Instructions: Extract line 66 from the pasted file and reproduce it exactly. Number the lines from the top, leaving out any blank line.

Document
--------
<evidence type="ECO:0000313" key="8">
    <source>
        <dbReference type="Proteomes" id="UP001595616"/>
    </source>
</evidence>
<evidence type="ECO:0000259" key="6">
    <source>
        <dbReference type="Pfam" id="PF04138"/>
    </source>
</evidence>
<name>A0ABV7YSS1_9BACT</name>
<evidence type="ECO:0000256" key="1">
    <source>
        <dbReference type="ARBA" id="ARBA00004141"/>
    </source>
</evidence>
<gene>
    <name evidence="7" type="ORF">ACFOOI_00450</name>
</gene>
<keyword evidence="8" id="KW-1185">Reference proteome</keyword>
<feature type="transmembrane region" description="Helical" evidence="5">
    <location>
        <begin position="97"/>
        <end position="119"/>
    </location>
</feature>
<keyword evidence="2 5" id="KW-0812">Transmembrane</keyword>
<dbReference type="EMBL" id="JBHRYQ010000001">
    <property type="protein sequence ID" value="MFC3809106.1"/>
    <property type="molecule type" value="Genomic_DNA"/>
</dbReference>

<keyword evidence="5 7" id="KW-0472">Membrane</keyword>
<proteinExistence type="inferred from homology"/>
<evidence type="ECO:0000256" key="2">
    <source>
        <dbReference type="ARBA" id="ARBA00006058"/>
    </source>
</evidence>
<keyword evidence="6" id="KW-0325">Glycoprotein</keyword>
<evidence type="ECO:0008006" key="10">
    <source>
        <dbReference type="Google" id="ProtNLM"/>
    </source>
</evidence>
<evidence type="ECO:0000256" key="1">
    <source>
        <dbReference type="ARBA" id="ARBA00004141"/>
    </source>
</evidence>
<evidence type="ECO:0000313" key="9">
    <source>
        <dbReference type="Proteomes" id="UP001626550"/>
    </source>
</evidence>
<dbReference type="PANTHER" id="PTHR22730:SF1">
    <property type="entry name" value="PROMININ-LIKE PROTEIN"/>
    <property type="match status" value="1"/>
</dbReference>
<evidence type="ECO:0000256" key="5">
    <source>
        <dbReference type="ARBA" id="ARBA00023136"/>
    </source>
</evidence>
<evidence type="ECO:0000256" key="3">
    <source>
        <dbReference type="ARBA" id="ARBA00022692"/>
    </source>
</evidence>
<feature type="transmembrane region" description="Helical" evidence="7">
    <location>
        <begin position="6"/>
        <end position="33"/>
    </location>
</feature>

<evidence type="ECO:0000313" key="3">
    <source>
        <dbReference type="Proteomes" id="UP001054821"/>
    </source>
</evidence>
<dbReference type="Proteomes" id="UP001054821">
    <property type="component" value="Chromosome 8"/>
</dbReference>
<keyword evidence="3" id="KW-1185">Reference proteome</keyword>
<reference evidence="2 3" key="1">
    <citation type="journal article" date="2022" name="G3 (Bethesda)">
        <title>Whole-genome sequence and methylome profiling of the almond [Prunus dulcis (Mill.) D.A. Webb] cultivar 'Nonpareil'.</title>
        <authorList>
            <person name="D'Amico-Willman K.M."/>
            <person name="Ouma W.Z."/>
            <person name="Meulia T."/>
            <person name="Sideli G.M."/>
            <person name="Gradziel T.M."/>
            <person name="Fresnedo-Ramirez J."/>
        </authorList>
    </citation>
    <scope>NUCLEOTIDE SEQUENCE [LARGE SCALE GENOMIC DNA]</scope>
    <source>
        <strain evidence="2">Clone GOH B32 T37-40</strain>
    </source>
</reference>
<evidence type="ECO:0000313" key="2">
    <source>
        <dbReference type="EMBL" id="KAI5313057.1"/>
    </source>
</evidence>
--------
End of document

        <dbReference type="ARBA" id="ARBA00022692"/>